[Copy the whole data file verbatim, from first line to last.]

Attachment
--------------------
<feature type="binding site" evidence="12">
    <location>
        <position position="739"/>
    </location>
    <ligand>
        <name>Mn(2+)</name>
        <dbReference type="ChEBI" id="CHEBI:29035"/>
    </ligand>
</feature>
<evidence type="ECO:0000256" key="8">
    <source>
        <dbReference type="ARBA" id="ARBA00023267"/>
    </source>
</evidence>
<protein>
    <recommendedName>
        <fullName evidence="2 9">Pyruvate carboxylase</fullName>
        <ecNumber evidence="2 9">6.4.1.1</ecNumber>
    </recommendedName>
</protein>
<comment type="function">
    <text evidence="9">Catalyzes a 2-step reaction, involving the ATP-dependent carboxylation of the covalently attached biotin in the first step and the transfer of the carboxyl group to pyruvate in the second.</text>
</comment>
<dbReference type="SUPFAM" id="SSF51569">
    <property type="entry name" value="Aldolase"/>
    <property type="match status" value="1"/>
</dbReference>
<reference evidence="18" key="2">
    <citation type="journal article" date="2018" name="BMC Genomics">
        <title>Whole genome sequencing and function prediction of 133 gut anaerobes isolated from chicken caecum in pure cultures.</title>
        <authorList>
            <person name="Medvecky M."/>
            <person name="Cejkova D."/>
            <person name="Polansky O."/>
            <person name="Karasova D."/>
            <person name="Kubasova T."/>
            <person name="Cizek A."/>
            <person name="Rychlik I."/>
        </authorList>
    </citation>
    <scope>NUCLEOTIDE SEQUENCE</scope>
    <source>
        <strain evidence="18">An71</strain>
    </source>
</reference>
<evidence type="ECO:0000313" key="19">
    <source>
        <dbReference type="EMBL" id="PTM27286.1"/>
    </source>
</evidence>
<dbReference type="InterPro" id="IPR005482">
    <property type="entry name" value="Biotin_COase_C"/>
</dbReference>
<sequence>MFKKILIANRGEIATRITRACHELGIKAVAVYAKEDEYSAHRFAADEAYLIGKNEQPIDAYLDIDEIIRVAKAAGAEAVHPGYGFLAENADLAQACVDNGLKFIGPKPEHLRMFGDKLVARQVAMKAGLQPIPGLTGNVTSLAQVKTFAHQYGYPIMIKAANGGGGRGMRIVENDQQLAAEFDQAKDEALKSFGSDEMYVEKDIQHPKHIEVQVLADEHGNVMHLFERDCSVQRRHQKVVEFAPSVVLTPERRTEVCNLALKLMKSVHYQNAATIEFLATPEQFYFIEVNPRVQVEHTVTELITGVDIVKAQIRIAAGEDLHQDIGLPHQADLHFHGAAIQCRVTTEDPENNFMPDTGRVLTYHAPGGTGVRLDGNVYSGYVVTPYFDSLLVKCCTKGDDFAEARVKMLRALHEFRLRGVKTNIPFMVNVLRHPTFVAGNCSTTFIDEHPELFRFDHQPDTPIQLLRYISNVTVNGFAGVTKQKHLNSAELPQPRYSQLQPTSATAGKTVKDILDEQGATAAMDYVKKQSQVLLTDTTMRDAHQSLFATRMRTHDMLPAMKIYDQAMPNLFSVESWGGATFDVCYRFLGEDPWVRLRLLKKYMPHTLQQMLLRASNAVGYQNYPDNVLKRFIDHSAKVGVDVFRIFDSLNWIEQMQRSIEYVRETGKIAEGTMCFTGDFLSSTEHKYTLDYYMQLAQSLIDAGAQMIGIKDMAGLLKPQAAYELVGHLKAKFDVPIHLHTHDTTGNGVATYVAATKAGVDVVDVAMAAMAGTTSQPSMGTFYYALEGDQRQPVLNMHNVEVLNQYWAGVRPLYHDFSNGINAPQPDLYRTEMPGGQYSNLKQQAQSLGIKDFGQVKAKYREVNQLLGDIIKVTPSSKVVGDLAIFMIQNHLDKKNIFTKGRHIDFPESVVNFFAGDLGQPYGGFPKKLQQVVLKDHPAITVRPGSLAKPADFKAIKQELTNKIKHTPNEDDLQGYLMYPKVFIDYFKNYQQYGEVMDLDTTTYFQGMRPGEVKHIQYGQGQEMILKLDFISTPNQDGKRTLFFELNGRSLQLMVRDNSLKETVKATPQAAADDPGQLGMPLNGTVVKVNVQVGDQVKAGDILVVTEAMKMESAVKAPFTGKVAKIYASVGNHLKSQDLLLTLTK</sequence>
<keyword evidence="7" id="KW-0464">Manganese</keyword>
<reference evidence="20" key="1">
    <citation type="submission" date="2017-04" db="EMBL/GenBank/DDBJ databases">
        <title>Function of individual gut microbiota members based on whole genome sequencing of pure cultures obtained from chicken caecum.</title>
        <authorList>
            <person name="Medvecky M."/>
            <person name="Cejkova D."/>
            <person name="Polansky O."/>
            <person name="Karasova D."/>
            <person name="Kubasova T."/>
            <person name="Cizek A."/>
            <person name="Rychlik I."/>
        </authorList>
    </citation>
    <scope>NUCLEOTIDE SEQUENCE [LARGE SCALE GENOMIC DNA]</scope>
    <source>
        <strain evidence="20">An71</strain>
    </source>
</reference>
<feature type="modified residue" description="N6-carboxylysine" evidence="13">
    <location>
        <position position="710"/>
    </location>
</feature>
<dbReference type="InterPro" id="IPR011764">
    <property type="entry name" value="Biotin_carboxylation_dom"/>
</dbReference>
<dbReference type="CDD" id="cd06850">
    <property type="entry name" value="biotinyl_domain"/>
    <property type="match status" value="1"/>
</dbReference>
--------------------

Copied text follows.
<feature type="binding site" evidence="12">
    <location>
        <position position="739"/>
    </location>
    <ligand>
        <name>Mn(2+)</name>
        <dbReference type="ChEBI" id="CHEBI:29035"/>
    </ligand>
</feature>
<evidence type="ECO:0000256" key="8">
    <source>
        <dbReference type="ARBA" id="ARBA00023267"/>
    </source>
</evidence>
<protein>
    <recommendedName>
        <fullName evidence="2 9">Pyruvate carboxylase</fullName>
        <ecNumber evidence="2 9">6.4.1.1</ecNumber>
    </recommendedName>
</protein>
<comment type="function">
    <text evidence="9">Catalyzes a 2-step reaction, involving the ATP-dependent carboxylation of the covalently attached biotin in the first step and the transfer of the carboxyl group to pyruvate in the second.</text>
</comment>
<dbReference type="SUPFAM" id="SSF51569">
    <property type="entry name" value="Aldolase"/>
    <property type="match status" value="1"/>
</dbReference>
<reference evidence="18" key="2">
    <citation type="journal article" date="2018" name="BMC Genomics">
        <title>Whole genome sequencing and function prediction of 133 gut anaerobes isolated from chicken caecum in pure cultures.</title>
        <authorList>
            <person name="Medvecky M."/>
            <person name="Cejkova D."/>
            <person name="Polansky O."/>
            <person name="Karasova D."/>
            <person name="Kubasova T."/>
            <person name="Cizek A."/>
            <person name="Rychlik I."/>
        </authorList>
    </citation>
    <scope>NUCLEOTIDE SEQUENCE</scope>
    <source>
        <strain evidence="18">An71</strain>
    </source>
</reference>
<evidence type="ECO:0000313" key="19">
    <source>
        <dbReference type="EMBL" id="PTM27286.1"/>
    </source>
</evidence>
<dbReference type="InterPro" id="IPR005482">
    <property type="entry name" value="Biotin_COase_C"/>
</dbReference>
<sequence>MFKKILIANRGEIATRITRACHELGIKAVAVYAKEDEYSAHRFAADEAYLIGKNEQPIDAYLDIDEIIRVAKAAGAEAVHPGYGFLAENADLAQACVDNGLKFIGPKPEHLRMFGDKLVARQVAMKAGLQPIPGLTGNVTSLAQVKTFAHQYGYPIMIKAANGGGGRGMRIVENDQQLAAEFDQAKDEALKSFGSDEMYVEKDIQHPKHIEVQVLADEHGNVMHLFERDCSVQRRHQKVVEFAPSVVLTPERRTEVCNLALKLMKSVHYQNAATIEFLATPEQFYFIEVNPRVQVEHTVTELITGVDIVKAQIRIAAGEDLHQDIGLPHQADLHFHGAAIQCRVTTEDPENNFMPDTGRVLTYHAPGGTGVRLDGNVYSGYVVTPYFDSLLVKCCTKGDDFAEARVKMLRALHEFRLRGVKTNIPFMVNVLRHPTFVAGNCSTTFIDEHPELFRFDHQPDTPIQLLRYISNVTVNGFAGVTKQKHLNSAELPQPRYSQLQPTSATAGKTVKDILDEQGATAAMDYVKKQSQVLLTDTTMRDAHQSLFATRMRTHDMLPAMKIYDQAMPNLFSVESWGGATFDVCYRFLGEDPWVRLRLLKKYMPHTLQQMLLRASNAVGYQNYPDNVLKRFIDHSAKVGVDVFRIFDSLNWIEQMQRSIEYVRETGKIAEGTMCFTGDFLSSTEHKYTLDYYMQLAQSLIDAGAQMIGIKDMAGLLKPQAAYELVGHLKAKFDVPIHLHTHDTTGNGVATYVAATKAGVDVVDVAMAAMAGTTSQPSMGTFYYALEGDQRQPVLNMHNVEVLNQYWAGVRPLYHDFSNGINAPQPDLYRTEMPGGQYSNLKQQAQSLGIKDFGQVKAKYREVNQLLGDIIKVTPSSKVVGDLAIFMIQNHLDKKNIFTKGRHIDFPESVVNFFAGDLGQPYGGFPKKLQQVVLKDHPAITVRPGSLAKPADFKAIKQELTNKIKHTPNEDDLQGYLMYPKVFIDYFKNYQQYGEVMDLDTTTYFQGMRPGEVKHIQYGQGQEMILKLDFISTPNQDGKRTLFFELNGRSLQLMVRDNSLKETVKATPQAAADDPGQLGMPLNGTVVKVNVQVGDQVKAGDILVVTEAMKMESAVKAPFTGKVAKIYASVGNHLKSQDLLLTLTK</sequence>
<keyword evidence="7" id="KW-0464">Manganese</keyword>
<reference evidence="20" key="1">
    <citation type="submission" date="2017-04" db="EMBL/GenBank/DDBJ databases">
        <title>Function of individual gut microbiota members based on whole genome sequencing of pure cultures obtained from chicken caecum.</title>
        <authorList>
            <person name="Medvecky M."/>
            <person name="Cejkova D."/>
            <person name="Polansky O."/>
            <person name="Karasova D."/>
            <person name="Kubasova T."/>
            <person name="Cizek A."/>
            <person name="Rychlik I."/>
        </authorList>
    </citation>
    <scope>NUCLEOTIDE SEQUENCE [LARGE SCALE GENOMIC DNA]</scope>
    <source>
        <strain evidence="20">An71</strain>
    </source>
</reference>
<feature type="modified residue" description="N6-carboxylysine" evidence="13">
    <location>
        <position position="710"/>
    </location>
</feature>
<dbReference type="InterPro" id="IPR011764">
    <property type="entry name" value="Biotin_carboxylation_dom"/>
</dbReference>
<dbReference type="CDD" id="cd06850">
    <property type="entry name" value="biotinyl_domain"/>
    <property type="match status" value="1"/>
</dbReference>